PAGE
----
Online Journal of Space Communication


Since the place of telemedicine in the industrialized world is by no means properly worked out yet, it might seem premature to consider its use in developing countries. Nonetheless, there is interest in the possible use of telemedicine in developing countries, from at least two organizations:

  1. The Midjan group, an impromptu committee that was formed following the African Regional Telecommunications Development Conference in Abidjan in March 19963. This European telemedicine collaboration group aims to explore the use of telemedicine in developing countries. At present, the group includes representatives from 22 telecommunication and medical informatics suppliers, telecommunication operators, universities, hospitals and medical assistance organizations, administrations and international governmental organizations. It does not, however, include representatives from the developing world or from donor agencies such as UNICEF or DANIDA.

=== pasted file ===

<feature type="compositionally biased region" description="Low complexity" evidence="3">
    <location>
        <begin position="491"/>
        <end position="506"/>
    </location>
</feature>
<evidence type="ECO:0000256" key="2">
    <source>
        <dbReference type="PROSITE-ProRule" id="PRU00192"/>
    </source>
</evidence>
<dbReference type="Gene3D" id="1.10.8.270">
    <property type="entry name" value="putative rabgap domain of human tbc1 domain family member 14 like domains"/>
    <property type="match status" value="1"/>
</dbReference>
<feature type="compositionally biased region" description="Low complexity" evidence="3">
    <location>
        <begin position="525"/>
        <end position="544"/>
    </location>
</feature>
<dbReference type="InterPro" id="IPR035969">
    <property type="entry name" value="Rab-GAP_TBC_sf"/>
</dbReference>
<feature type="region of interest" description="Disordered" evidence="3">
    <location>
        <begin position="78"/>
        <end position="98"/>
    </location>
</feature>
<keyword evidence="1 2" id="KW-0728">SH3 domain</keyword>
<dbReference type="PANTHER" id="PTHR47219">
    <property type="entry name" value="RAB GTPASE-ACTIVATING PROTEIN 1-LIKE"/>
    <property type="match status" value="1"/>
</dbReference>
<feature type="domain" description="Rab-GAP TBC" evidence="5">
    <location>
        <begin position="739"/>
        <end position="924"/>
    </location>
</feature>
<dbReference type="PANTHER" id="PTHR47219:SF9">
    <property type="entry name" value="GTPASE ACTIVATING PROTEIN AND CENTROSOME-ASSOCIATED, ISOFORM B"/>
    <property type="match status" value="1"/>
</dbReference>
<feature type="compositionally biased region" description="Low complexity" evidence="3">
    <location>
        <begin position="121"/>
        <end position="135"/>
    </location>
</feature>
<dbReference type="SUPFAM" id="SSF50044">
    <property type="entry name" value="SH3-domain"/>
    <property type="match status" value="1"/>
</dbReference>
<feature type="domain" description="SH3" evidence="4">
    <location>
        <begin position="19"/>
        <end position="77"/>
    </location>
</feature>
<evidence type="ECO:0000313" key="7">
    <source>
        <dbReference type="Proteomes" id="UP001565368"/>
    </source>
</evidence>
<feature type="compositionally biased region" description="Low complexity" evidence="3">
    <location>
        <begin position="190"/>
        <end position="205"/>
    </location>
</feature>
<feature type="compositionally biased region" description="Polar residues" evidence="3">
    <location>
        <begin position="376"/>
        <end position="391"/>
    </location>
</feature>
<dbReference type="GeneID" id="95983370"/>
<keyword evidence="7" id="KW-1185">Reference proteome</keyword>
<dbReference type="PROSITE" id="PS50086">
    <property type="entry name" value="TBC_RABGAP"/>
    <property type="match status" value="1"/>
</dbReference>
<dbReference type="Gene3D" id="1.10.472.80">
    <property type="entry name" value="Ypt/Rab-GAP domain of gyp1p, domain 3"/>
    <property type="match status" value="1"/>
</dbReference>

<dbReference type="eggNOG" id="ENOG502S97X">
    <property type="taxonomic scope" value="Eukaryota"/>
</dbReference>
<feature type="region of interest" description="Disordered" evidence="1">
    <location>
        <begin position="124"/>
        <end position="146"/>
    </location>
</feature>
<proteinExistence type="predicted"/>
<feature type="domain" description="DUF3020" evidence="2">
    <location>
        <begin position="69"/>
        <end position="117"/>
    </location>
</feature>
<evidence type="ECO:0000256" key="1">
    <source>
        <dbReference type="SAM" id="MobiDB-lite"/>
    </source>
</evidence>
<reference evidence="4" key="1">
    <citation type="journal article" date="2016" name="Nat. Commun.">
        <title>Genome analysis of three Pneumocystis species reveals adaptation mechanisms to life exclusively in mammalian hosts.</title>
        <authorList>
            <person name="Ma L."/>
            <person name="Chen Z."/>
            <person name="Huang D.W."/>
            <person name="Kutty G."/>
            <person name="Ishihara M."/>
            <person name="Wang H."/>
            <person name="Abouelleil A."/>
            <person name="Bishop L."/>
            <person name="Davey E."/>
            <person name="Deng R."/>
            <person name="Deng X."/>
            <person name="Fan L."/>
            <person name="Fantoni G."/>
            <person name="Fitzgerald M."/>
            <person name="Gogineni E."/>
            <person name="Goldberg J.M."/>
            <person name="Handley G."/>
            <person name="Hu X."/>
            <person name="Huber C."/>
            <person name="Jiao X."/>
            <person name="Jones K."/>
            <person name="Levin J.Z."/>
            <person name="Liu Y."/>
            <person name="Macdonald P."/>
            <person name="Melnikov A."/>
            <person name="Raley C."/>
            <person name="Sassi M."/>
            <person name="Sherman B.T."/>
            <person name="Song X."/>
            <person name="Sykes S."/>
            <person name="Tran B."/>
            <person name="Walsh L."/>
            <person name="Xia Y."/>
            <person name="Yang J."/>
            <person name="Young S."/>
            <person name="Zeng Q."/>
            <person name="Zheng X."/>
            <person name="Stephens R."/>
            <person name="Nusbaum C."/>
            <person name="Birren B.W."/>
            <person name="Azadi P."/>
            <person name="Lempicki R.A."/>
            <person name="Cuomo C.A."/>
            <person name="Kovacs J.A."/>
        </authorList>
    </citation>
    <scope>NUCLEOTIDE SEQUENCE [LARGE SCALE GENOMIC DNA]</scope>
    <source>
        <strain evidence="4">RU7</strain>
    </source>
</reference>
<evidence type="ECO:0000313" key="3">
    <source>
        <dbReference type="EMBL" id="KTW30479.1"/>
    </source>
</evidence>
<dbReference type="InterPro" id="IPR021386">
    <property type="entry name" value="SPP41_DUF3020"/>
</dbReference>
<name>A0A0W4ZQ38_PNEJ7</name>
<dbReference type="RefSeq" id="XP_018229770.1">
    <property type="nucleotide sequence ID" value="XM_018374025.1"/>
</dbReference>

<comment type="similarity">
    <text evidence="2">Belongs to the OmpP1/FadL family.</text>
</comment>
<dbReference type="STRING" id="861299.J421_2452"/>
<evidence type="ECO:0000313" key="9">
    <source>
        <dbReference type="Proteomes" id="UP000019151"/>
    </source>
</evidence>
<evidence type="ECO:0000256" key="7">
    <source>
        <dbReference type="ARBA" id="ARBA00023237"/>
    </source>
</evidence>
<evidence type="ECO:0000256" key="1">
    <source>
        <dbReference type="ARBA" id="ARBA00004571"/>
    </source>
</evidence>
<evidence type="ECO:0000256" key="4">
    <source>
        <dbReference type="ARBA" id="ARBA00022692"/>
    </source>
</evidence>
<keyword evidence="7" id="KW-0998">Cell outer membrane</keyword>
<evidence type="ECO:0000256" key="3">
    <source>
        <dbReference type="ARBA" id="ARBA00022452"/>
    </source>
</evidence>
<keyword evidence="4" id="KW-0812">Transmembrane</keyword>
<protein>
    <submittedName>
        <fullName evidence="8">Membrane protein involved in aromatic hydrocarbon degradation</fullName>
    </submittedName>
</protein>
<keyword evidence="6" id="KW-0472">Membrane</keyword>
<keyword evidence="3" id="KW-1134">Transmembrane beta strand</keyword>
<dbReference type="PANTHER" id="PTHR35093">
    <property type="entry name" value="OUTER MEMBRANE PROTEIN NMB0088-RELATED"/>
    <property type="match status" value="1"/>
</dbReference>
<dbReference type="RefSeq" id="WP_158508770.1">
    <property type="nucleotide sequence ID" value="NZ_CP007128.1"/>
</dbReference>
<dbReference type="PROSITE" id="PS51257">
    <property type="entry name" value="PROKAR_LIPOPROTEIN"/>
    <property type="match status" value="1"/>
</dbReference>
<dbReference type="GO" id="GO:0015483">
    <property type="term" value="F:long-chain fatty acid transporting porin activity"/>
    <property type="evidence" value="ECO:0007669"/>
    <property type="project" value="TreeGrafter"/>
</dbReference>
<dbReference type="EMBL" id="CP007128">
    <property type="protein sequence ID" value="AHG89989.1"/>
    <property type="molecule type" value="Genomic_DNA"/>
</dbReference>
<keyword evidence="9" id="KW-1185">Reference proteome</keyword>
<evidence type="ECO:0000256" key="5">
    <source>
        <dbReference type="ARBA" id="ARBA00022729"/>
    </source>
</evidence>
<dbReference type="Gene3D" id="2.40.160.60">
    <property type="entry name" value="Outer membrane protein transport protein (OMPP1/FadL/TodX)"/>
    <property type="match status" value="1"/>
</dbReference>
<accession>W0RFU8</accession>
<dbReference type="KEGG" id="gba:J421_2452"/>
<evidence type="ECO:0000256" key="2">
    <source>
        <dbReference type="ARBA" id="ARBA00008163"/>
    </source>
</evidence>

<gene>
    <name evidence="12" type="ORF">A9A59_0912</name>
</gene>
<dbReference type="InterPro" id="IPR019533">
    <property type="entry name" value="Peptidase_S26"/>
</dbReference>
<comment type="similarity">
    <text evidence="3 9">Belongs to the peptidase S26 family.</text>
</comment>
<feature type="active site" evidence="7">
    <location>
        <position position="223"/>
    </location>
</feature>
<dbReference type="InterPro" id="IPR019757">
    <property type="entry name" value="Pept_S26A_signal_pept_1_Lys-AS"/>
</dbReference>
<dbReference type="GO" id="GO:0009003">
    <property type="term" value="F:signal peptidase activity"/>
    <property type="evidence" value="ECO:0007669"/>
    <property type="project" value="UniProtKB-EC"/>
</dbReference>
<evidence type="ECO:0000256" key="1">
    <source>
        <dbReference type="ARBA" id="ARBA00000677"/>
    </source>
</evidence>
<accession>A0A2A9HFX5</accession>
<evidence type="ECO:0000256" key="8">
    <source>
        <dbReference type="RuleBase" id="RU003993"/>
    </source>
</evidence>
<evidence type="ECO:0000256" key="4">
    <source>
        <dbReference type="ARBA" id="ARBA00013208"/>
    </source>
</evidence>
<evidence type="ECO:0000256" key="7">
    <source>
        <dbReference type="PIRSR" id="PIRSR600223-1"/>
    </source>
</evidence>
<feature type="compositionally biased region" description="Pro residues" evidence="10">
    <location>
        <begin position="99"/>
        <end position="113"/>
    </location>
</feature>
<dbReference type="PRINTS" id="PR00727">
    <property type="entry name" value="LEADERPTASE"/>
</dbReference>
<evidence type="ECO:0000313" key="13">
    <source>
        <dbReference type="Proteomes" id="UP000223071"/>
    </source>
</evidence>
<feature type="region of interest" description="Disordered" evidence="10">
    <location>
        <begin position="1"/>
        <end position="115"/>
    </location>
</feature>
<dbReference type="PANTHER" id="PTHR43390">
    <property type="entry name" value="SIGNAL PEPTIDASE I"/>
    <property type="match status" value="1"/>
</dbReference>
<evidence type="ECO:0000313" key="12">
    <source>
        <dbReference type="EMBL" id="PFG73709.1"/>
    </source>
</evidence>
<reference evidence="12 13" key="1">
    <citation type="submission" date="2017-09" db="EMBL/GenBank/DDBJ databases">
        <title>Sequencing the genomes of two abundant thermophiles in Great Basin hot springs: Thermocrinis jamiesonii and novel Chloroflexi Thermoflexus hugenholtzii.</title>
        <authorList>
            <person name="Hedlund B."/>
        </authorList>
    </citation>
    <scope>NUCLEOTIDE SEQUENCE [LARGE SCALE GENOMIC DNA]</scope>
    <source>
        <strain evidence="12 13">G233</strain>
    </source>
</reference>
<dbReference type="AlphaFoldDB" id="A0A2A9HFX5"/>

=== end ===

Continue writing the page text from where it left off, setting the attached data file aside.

2. A study group of the International Telecommunication Union (ITU). The World Telecommunications Development Conference (WTDC) met in Buenos Aires in March 1994. The Conference noted that 'The widespread use of telemedicine services could allow universal health access and consequently facilitate the solution of the principal health problems connected with infectious disease, paediatrics, cardiology etc, particularly in areas where medical structures are inadequate or non-existing.' The WTDC then established a study group in the development sector of the ITU, which was tasked with the investigation of telemedicine in developing countries, including its costs and benefits.



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